For example, using 'E' as the empty space character, 'adding' the following two series (in reality, they'd be much longer and be more than two series being added):

{-2, E, E, 0, E, -1, E}
{-1, E, 0, E, E,  1, 5}

I want to get

{-3, E, 0, 0, E,  0, 5}

So basically, the rules are:

In the ith position of the series (1D Tables) being added:

  1. If all the members are 'E', then put 'E' in the ith position of the result series

  2. Otherwise, add the numbers like normal, ignoring the Es

So now that I've defined what I'm wanting to do, can anyone think of an elegant way to implement it? Only thing I can think of is by defining my own custom adding function, but it seems like there should be a more clever way to do it?

Thanks.

(Edit: I mean 'differentiate' as in telling the difference between two things, not as in f'(x) )

I have n series of numbers, let's say two for example, with some "empty" spaces between the numbers, and I want to add them element-wise. The problem is, I need to differentiate between the numbers, which can include 0, and the empty spaces, so I cannot use 0 as a placeholder in the empty spaces.

For example, using 'E' as the empty space character (to clarify, it doesn't HAVE to be E), 'adding' the following two series (in reality, they'd be much longer and be more than two series being added):

{-2, E, E, 0, E, -1, E}
{-1, E, 0, E, E,  1, 5}

I want to get

{-3, E, 0, 0, E,  0, 5}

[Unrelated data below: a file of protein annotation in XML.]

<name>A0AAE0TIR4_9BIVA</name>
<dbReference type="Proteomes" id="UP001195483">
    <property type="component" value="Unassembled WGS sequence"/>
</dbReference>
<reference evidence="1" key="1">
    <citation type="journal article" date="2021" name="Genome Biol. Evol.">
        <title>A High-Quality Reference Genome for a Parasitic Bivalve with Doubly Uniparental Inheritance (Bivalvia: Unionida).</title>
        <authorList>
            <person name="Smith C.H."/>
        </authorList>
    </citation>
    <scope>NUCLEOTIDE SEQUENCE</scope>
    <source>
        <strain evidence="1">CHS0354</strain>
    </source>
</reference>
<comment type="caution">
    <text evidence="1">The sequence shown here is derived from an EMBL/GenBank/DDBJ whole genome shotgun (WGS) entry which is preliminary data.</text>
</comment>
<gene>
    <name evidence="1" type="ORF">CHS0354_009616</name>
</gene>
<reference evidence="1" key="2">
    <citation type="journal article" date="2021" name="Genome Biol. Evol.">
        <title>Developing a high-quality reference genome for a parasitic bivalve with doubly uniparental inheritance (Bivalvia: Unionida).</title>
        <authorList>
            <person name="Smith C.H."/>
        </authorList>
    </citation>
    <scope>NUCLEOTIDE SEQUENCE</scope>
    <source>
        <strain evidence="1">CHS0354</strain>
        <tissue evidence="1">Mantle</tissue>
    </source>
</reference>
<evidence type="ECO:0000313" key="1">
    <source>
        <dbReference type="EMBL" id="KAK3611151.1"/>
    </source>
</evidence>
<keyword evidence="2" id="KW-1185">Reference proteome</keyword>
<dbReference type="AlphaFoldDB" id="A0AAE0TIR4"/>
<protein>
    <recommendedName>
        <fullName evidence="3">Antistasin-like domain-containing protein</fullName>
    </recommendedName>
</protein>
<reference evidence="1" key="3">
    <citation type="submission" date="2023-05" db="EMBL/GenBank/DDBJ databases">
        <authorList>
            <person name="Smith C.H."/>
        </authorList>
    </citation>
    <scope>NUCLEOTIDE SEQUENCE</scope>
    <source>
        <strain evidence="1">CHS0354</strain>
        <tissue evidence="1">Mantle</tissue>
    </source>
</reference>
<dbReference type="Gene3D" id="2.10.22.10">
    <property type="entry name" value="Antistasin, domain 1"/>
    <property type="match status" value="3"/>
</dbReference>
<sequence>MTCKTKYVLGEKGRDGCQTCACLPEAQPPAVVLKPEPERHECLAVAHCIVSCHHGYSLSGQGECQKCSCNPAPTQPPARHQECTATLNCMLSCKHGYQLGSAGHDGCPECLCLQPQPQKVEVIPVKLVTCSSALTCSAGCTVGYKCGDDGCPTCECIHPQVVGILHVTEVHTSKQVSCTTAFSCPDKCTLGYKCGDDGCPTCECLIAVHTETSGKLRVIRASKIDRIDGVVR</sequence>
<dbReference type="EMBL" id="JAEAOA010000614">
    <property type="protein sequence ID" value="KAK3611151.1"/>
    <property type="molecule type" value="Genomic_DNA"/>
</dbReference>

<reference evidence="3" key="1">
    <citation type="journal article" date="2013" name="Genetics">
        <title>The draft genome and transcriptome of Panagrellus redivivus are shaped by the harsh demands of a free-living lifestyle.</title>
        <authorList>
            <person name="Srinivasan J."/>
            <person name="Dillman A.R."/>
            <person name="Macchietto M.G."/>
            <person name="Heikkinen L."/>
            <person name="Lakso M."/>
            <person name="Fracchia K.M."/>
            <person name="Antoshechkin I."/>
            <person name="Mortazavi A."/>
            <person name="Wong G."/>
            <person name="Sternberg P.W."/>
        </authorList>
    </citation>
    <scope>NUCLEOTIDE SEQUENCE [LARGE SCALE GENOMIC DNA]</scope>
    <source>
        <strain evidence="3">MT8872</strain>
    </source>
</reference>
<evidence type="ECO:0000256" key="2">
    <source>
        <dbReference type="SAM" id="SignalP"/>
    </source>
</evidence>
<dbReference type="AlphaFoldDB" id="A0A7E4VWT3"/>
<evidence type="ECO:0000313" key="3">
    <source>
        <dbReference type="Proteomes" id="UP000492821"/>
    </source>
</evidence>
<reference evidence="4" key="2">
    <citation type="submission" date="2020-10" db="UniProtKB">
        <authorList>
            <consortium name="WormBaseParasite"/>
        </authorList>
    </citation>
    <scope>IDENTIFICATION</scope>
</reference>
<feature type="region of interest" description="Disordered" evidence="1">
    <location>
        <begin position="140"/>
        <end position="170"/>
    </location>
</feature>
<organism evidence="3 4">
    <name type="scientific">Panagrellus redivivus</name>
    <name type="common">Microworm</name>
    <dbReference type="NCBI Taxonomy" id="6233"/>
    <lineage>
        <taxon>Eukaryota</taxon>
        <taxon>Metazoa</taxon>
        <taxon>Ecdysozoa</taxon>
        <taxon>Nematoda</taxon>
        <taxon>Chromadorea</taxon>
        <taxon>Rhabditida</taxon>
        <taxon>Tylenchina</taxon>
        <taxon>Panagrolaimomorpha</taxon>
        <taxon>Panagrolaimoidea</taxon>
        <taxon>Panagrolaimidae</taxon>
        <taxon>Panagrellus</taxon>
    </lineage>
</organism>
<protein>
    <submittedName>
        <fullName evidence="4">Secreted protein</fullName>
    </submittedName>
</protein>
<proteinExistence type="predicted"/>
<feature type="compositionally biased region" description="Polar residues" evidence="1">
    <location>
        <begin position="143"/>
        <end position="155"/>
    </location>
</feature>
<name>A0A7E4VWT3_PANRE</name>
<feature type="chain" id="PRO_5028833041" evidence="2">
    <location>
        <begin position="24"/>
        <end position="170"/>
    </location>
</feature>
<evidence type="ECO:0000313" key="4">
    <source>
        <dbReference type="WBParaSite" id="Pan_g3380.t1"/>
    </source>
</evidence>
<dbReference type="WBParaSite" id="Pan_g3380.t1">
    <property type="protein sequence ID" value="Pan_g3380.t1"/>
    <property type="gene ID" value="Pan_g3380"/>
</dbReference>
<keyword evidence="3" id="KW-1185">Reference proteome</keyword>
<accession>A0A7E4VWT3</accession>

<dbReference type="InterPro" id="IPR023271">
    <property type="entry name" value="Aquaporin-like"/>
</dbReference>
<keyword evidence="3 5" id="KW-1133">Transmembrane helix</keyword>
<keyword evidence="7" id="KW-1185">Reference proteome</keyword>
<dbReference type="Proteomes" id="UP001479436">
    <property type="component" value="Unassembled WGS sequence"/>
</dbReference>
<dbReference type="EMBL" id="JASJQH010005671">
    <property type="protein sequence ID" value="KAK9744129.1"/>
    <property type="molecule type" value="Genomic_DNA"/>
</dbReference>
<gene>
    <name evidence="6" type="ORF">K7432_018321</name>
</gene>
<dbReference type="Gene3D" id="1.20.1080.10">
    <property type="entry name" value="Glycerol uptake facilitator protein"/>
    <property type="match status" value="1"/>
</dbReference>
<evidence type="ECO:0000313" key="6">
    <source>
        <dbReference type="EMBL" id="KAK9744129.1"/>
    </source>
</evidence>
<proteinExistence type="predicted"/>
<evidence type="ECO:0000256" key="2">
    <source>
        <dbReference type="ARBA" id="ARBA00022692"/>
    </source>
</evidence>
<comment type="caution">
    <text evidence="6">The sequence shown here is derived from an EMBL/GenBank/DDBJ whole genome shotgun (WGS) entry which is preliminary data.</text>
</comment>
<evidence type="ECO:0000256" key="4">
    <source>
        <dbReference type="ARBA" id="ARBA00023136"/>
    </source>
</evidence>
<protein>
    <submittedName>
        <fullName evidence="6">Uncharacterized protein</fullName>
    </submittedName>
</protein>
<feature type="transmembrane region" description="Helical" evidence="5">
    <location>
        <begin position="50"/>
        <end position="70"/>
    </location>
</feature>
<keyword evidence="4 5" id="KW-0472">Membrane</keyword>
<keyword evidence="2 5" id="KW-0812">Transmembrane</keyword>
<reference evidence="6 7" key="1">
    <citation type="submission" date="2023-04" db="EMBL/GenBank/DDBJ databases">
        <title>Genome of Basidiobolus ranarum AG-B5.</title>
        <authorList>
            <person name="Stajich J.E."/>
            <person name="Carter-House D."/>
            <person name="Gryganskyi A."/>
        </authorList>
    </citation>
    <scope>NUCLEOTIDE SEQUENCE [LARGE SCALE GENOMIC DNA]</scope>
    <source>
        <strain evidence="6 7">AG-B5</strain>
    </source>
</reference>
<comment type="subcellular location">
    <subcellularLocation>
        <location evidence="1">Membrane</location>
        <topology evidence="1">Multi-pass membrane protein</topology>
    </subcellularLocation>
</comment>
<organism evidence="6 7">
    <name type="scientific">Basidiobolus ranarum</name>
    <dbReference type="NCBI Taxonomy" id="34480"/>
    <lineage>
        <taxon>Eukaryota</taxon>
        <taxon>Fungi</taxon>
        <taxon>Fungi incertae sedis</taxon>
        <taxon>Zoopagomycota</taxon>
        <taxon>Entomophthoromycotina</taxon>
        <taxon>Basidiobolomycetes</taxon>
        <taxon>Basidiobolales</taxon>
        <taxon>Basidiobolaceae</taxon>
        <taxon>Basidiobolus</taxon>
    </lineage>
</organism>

So basically, the rules are:

In the ith position of the series (1D Tables) being added:

  1. If all the members are 'E', then put 'E' in the ith position of the result series

  2. Otherwise, add the numbers like normal, ignoring the Es

So now that I've defined what I'm wanting to do, can anyone think of an elegant way to implement it? Only thing I can think of is by defining my own custom adding function, but it seems like there should be a more clever way to do it?

Thanks.

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(Edit: I mean 'differentiate' as in telling the difference between two things, not as in f'(x) )

I have n series of numbers, let's say two for example, with some "empty" spaces between the numbers, and I want to add them element-wise. The problem is, I need to differentiate between the numbers, which can include 0, and the empty spaces, so I cannot use 0 as a placeholder in the empty spaces.

For example, using 'E' as the empty space character, 'adding' the following two series (in reality, they'd be much longer and be more than two series being added):

{-2, E, E, 0, E, -1, E}
{-1, E, 0, E, E,  1, 5}

I want to get

{-3, E, 0, 0, E,  0, 5}

So basically, the rules are: